Both of us have been dealing with a lot of stress recently, some from our careers, and also from shared sources like finances. It’s hard to leave these issues at the door or address them without allowing them to take their toll on our time together. Tonight’s exercise on that very topic from the Stress pack felt very calming. I had been irritated all day at work, struggling to manage a never-ending project with little support. Zach got a parking ticket and was also having car trouble that ended up being very expensive to fix. Thirty minutes of meditation allowed us to put these events into perspective. While I won’t say that we’re compartmentalizing our issues, I will say we accomplished looking at them in scale, rather than blowing them out of proportion. Our stressors aren’t going away, but we feel more equipped to cope with them reasonably.
My parents gave us a television as a housewarming gift when we first moved into our new place. Neither of us had lived in a place with a TV for years, so predictably, we got hooked. On almost any free evening, our eyes were glued to the screen. (Did you know that “Gilmore Girls” has seven seasons featuring at least twenty episodes each? We do.) This addictive habit took its toll on us; we talked to each other less, opting to listen in on fictional characters’ conversations instead. Tonight we completed a session from the Relationships pack and set the intention of deliberately unplugging and trying to build a new habit of boosting engagement. Time normally spent on “Weeds” was reallocated to mindfulness, which felt much better.
While we’re good at quick apologies, there are some emotional wounds that haven’t fully healed over the course of our relationship. Tonight’s session followed an exercise from the Acceptance pack under the Relationships series, which we used because we haven’t fully been owning up to some things in our shared past. It was the most intense period yet and felt very painful at times. This session involved resurfacing some extremely painful memories (loss of a close friend and cheating, to name a couple) and working through what went wrong, where apologies fell short, and a long discussion on how to actually heal rather than simply move on. I’ve certainly cried during meditation before, but the emotions that surfaced during a shared session felt more profound.
Zach lost a close friend a few months ago and is still working through the grieving process. My grandpa passed away very recently; although he had been struggling in his fight against cancer for a while, we all thought he had more time. It came as a shock to me and put a lot of things into perspective regarding family and mortality. Tonight’s session felt very healing. Although we followed an exercise from the same Acceptance pack as we had used the day before, the intention behind it cultivated a very different experience and outcome. This mindfulness helped us move one step closer to closure and helped us think with love about the people we lost.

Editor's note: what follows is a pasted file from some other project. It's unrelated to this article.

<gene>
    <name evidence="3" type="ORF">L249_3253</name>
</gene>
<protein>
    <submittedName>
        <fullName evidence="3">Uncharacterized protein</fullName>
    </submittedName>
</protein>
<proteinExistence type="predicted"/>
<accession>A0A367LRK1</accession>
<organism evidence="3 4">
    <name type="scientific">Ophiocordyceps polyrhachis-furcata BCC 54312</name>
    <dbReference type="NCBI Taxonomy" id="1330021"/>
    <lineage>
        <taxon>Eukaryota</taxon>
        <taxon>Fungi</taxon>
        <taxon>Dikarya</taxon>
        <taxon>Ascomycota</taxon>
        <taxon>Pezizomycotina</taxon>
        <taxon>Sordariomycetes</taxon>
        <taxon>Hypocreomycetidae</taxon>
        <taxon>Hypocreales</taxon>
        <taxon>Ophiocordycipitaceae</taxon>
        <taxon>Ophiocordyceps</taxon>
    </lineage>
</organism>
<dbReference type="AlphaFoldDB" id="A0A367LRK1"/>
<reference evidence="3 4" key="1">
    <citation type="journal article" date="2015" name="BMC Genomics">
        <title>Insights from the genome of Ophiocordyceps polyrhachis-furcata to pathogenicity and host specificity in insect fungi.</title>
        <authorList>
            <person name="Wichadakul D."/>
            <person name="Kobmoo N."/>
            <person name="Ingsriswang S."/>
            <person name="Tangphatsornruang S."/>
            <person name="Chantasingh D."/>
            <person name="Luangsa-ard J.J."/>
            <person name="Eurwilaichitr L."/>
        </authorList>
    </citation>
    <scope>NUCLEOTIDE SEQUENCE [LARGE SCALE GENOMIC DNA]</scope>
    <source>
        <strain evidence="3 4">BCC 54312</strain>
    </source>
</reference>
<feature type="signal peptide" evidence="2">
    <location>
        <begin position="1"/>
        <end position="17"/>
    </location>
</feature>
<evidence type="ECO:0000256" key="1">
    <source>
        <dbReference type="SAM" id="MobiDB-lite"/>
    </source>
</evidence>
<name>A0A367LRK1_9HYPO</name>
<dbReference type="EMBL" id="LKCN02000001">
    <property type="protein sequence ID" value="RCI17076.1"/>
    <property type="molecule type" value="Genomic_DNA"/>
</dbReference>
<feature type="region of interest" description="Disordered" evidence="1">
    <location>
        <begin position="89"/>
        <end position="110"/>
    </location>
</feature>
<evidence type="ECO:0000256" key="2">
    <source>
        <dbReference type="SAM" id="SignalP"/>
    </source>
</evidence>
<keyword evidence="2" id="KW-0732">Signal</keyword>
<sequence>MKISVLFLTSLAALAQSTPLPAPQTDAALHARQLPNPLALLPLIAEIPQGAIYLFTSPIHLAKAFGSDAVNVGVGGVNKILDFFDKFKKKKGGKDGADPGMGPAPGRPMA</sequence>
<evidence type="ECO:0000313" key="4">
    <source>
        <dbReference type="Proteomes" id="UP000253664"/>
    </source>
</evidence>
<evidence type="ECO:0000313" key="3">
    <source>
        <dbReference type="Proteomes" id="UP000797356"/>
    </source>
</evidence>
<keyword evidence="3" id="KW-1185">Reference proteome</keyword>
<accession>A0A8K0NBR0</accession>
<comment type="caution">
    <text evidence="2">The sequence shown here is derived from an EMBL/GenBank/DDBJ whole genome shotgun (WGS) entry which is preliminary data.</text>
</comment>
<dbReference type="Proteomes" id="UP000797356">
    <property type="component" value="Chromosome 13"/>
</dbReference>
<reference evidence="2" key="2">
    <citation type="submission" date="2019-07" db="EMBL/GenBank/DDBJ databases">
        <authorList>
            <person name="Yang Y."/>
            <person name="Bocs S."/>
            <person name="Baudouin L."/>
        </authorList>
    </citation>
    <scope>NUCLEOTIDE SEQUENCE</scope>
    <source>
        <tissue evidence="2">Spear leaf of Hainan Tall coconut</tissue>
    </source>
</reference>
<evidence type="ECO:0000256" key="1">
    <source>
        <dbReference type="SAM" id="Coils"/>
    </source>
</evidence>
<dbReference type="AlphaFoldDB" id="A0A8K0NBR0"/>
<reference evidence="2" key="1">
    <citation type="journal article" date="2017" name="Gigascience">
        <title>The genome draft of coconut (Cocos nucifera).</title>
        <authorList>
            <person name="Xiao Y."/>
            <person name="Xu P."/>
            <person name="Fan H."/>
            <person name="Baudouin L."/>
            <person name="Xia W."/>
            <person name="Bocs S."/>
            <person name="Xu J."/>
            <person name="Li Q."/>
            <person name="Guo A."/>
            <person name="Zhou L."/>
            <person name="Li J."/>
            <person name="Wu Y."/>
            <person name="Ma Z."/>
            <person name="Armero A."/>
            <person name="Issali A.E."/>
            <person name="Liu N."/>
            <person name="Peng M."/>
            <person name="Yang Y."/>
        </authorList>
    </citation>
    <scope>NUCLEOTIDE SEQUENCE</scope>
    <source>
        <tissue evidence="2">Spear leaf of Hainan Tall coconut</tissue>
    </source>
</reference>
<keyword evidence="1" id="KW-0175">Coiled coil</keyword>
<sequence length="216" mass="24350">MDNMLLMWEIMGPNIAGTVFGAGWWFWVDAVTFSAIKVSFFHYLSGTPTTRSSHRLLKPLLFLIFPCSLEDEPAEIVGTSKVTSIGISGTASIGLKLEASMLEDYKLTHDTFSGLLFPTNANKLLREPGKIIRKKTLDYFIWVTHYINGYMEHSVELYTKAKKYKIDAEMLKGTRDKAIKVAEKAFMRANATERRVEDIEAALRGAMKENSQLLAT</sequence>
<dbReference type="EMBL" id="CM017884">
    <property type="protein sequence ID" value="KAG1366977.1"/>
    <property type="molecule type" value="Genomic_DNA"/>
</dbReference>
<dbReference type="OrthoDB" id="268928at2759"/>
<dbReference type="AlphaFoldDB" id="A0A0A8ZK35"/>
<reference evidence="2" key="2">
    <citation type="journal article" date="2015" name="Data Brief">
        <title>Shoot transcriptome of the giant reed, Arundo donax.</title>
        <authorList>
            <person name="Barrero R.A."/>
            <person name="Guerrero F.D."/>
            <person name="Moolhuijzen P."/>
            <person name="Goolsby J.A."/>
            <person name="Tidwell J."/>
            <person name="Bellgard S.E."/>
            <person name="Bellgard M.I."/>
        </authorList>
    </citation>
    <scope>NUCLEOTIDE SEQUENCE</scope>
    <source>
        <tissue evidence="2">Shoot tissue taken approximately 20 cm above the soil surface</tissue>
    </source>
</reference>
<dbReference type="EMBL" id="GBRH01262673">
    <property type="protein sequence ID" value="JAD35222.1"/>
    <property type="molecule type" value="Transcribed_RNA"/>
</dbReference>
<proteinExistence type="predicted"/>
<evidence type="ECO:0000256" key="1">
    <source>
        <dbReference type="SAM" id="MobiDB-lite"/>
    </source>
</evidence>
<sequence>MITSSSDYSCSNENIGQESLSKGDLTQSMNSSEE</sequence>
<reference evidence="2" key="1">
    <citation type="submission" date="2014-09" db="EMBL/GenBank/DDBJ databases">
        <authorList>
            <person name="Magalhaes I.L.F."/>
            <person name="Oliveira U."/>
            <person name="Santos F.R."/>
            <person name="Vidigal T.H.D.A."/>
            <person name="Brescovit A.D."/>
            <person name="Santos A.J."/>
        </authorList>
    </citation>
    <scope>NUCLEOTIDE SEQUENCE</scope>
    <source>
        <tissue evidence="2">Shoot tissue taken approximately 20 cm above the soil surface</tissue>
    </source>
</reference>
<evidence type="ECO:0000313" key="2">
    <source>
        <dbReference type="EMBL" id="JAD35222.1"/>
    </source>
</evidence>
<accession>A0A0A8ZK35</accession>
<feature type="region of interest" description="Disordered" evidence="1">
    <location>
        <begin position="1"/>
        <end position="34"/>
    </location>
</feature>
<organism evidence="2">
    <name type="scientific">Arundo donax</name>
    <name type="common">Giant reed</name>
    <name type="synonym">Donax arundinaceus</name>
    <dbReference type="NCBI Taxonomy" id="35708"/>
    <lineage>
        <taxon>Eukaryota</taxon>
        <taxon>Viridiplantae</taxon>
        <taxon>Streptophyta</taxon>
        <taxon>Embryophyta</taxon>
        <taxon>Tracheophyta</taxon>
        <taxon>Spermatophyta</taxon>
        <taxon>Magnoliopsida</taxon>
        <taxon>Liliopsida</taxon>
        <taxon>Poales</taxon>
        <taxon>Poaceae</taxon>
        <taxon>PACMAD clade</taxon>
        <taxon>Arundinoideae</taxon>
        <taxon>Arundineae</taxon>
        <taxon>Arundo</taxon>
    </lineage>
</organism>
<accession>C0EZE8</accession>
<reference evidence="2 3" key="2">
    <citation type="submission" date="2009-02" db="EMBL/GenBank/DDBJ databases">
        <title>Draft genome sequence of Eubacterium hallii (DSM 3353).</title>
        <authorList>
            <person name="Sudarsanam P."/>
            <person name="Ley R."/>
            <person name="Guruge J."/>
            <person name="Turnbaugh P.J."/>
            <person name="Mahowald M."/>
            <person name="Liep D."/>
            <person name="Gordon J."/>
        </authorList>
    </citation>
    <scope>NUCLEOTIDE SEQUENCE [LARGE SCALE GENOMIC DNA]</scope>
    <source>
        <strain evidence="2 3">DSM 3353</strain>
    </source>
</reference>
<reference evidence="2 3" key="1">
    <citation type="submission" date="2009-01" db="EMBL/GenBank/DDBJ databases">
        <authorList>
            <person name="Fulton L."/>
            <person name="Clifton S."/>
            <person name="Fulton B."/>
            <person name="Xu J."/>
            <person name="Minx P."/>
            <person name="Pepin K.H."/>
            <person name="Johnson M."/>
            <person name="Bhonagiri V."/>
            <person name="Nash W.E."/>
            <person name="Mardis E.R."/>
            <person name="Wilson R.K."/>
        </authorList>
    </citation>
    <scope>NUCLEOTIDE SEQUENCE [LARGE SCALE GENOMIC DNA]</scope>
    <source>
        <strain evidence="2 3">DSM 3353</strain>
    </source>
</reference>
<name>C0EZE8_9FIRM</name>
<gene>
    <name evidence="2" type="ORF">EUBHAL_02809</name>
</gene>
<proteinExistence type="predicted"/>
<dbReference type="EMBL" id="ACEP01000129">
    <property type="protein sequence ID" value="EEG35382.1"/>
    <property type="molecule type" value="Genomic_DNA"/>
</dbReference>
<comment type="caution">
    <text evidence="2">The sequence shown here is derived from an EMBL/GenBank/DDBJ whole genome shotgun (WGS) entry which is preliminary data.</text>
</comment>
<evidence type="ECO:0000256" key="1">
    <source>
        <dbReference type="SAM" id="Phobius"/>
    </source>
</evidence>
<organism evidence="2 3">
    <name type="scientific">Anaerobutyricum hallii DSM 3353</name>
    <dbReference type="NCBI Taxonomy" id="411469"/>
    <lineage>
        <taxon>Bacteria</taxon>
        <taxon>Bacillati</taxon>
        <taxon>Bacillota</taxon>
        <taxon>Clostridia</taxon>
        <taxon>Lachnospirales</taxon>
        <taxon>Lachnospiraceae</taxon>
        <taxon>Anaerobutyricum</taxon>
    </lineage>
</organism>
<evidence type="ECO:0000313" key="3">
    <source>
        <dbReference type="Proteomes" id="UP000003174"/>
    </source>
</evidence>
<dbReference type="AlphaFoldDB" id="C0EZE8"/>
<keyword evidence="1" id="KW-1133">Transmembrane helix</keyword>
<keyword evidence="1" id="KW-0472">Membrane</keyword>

Our last day had a two-pronged focus on self-love and respect, and the love and respect we showed toward each other. We followed an exercise on Appreciation from the Relationships series to mirror this intention. Today’s final session very much felt like the culmination of everything we had considered over the course of this experiment. We feel more comfortable sharing this space now and have come to value the deeper connection it has cultivated for us.
While these shared sessions have brought a new level of connection into our partnership, I also believe it’s important to maintain my own individual meditation practice. Zach and I share many things, but not everything—my own mindfulness still yields great value in my day-to-day well-being. We plan to continue meditating as a couple, although we agreed to ditch the Excel spreadsheets. One last note: our sex life has never been better.
The author of this post is an editorial contributor to Headspace. These are their views, experiences and results and theirs alone. This contributor was paid for their writing.